Technological advances and changing business models have diminished the importance of scale, as outsourcing, partnering, and other alliances with specialty firms with their own economies of scale) have made it possible to convert fixed costs into variable ones. Dell, it turned out, was not an anomaly, it was just the beginning – a pioneer at all this, keeping its costs down by outsourcing disk drives, memory chips, monitors, and more, freeing itself to focus on direct selling and just-in-time assembly.

New rule: Find a niche, create something new.

Old rule: Be bo.1 or no. 2 in your market.

Nobody wants to be a laggard, of course, and there is much to be said for being the market leader, Nike, Wall-mart and Exxon certainly don’t wish they were anything else.

But more an more, market domination as no safety net. Disney stranglehold on animated films meant nothing once Pixar’s digital innovation hit the scene.

Look at Coca-Cola, whose still-strong No.1 position in cola turned out to be not an insurance policy but proof of what consulting firm McKinsey calls the “incumbent’s curse.” Coke’s archrivalry with Pepsi was always about market share – capturing it or defending it by tenths of a percentage point in grocery stores, restaurants, and faraway lands.

But eventually Coke’s monomaniacal focus backfired. When bottled waters like Evian and Poland Spring began to gain traction, Coke didn’t pay sufficient attention. Its board vetoed management’s proposal to buy Gatorade in 2000 (sending the sports drink into the arms of Pepsi). Such niche products were vied as low-volume distractions. Yet last year, in a turnabout that would have been inconceivable a decade ago, soda sales fell, and water, sport drinks, and energy drinks all soared. The jaw dropper: energy drinks – which boast a profit margin of 85 percent, according to Berstein research – are now expected to outteam every other category of soft drink within three years.

Coke has gotten religion. CEO Neville Isdel’s team is pushing an array of new drinks, including a half dozen of its own energy entries that have earned the company a significant stake in the US market. “We believe there is value in these niches,” Isdel told Fortune this spring. “It will not drive the volume number, but volume is something we’ve often chased to the detriment of the long-term business.”

New rule: Look out, not in.

Old rule : Be lean and mean.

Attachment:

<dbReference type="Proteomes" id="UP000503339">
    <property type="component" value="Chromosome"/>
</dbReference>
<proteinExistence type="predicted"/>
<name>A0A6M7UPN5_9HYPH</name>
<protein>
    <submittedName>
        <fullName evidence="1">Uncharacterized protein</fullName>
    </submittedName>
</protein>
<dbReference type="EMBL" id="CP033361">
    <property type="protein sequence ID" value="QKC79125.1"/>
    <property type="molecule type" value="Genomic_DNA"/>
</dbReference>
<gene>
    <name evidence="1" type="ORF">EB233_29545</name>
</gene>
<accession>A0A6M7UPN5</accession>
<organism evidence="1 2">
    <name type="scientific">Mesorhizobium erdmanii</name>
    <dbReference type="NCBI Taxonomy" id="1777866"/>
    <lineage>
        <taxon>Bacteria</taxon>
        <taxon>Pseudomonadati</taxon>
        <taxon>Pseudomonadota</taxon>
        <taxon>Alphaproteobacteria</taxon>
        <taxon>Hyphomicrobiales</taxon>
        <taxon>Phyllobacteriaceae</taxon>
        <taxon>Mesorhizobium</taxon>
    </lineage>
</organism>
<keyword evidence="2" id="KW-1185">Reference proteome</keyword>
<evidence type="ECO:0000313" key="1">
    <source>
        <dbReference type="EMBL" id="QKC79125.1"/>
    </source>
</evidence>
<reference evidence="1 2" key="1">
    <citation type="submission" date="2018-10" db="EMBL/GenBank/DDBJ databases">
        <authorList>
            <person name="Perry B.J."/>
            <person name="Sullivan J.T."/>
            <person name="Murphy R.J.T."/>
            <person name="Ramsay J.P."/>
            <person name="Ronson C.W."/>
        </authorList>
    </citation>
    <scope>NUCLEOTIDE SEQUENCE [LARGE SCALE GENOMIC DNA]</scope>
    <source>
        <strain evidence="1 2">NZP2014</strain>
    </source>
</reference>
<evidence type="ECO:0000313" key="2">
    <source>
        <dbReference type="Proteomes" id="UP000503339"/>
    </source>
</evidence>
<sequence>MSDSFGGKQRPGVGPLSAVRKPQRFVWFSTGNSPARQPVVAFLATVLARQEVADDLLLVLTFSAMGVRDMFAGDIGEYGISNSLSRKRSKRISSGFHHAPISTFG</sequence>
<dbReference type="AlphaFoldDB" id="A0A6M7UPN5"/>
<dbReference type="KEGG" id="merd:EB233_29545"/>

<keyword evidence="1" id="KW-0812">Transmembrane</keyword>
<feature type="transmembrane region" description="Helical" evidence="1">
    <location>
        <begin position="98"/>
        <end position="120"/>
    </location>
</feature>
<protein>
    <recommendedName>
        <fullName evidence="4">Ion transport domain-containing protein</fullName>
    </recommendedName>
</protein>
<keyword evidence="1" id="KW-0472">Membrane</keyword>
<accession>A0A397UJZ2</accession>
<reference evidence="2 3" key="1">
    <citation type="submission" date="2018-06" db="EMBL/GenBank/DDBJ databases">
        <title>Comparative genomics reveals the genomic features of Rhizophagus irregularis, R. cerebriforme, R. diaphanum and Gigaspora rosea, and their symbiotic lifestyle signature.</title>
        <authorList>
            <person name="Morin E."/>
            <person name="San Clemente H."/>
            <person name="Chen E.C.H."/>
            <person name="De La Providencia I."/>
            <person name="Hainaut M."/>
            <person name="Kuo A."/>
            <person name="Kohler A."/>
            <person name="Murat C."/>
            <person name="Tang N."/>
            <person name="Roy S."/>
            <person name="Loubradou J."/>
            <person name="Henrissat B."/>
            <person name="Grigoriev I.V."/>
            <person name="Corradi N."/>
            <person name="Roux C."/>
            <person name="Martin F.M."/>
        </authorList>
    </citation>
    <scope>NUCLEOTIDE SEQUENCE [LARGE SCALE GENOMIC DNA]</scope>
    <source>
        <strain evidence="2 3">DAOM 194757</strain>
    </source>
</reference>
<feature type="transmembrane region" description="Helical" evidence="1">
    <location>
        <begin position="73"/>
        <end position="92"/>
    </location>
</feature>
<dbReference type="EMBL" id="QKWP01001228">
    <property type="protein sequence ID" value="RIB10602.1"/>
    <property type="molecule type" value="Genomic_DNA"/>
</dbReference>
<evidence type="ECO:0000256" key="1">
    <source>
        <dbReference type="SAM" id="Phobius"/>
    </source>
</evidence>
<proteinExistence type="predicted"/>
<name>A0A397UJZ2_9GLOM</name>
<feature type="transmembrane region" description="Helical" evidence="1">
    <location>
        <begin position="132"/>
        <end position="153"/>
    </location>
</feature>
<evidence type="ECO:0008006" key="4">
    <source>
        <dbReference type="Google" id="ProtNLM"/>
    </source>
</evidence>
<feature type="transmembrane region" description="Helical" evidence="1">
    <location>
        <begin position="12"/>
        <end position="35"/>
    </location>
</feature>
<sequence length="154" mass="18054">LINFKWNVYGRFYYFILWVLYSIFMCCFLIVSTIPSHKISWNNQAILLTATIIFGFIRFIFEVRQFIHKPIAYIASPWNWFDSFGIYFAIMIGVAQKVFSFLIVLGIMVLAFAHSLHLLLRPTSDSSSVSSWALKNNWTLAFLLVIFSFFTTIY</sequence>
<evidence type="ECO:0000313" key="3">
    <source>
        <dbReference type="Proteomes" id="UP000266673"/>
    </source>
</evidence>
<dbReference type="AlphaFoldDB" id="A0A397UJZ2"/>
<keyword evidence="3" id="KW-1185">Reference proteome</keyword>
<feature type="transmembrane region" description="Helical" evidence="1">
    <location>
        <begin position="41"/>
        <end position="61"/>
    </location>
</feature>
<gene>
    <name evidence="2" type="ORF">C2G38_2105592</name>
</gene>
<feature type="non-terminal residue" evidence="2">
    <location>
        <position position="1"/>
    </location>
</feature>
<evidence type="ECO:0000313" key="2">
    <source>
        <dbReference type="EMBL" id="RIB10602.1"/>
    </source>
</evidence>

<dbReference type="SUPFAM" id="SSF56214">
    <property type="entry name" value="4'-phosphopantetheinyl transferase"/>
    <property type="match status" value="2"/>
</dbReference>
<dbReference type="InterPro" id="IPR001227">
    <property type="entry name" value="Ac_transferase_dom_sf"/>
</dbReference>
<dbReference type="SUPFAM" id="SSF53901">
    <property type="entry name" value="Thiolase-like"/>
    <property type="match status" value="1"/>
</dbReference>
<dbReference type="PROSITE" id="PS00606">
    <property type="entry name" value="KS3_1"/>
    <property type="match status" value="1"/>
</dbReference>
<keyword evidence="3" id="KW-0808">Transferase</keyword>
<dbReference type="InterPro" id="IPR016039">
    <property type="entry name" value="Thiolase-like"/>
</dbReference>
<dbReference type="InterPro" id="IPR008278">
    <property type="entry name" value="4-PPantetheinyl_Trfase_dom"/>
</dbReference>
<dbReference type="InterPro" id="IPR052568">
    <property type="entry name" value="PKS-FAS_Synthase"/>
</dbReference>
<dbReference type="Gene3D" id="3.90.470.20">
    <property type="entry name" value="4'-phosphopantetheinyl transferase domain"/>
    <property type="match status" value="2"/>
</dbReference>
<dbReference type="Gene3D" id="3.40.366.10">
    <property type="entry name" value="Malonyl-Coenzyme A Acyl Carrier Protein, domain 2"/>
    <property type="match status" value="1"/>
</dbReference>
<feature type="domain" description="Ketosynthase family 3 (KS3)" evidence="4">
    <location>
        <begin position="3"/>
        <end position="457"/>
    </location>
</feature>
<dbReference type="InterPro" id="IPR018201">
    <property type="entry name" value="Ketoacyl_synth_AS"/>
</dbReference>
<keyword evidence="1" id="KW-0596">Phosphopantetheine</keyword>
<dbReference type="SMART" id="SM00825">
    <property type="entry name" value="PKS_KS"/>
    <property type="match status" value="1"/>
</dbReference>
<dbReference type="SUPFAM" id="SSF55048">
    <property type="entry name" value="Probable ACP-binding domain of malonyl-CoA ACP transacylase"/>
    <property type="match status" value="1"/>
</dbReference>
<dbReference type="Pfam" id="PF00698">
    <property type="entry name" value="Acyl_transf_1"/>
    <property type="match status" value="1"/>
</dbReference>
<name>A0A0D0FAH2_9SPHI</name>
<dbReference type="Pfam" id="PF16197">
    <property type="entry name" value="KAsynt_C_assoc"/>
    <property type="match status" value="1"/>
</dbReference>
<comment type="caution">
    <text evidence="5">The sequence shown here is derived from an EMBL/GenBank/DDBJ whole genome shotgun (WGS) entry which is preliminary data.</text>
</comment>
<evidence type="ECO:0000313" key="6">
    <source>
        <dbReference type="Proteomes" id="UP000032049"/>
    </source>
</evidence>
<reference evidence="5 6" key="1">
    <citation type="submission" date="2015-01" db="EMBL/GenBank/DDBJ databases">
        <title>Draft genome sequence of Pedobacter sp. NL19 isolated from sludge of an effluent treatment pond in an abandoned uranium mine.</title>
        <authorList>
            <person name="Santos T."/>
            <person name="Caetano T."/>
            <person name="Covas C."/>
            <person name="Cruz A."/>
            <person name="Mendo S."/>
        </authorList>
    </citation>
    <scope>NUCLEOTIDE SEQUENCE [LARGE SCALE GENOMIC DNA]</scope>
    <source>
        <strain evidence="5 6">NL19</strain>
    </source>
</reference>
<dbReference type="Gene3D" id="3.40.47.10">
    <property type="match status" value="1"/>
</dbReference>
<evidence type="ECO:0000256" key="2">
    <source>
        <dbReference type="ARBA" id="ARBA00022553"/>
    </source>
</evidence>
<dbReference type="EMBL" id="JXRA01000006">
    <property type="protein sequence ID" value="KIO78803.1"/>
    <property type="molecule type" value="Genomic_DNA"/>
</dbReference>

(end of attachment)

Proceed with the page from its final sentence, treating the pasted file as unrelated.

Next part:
In 1995, Jack Welch “went nuts”, as he later put it, over Six Sigma, a set of methods for improving quality – plus a powerful way to reduce costs – that had been developed by Motorola in the 80s. At GE’s annual managers’ meeting he told his troops that embracing Six Sigma would be the company’s most ambitious undertaking ever. GE’s “best and the brightest” were redeployed to put the methods into action. And it worked Welch would later write that Six Sigma helped drive operating margins to 18.9 percent in 2000 from 14.8 percent four years earlier. Many have followed suit. Yet not all firms were able to find the same magic.

In fact, of 58 large companies that have announced Six Sigma programs, 91 percent have trailed the S&P 500 since, according to an analysis by Charles Holland of consulting firm Qualpro (which espouses a competing quality-improvement process).

One of the chief problems of Six Sigma, say Holland and other critics, is that it is narrowly designed to fix an existing process, allowing little room for new ideas or an entirely different approach. All that talent – all those best and brightest – were devoted to, say driving defects down to 3.4 per million and not on coming up with new products or disruptive technologies.

Innovation is a “meta-stable entity”, says Vishva Dixit, vice-president for research of Genentech. “Nothing will kill it faster than trying to manage it, predict it, and put it on a timeline.”

No business can afford to focus its energies on its own naval in the new environment. “Getting outside is everything,” says GE’s Immelt (who still deploys Six Sigma). From the day he took over as CEO, he says, he knew the company would need to be “much more forward-facing in the future than we ever were in the past.”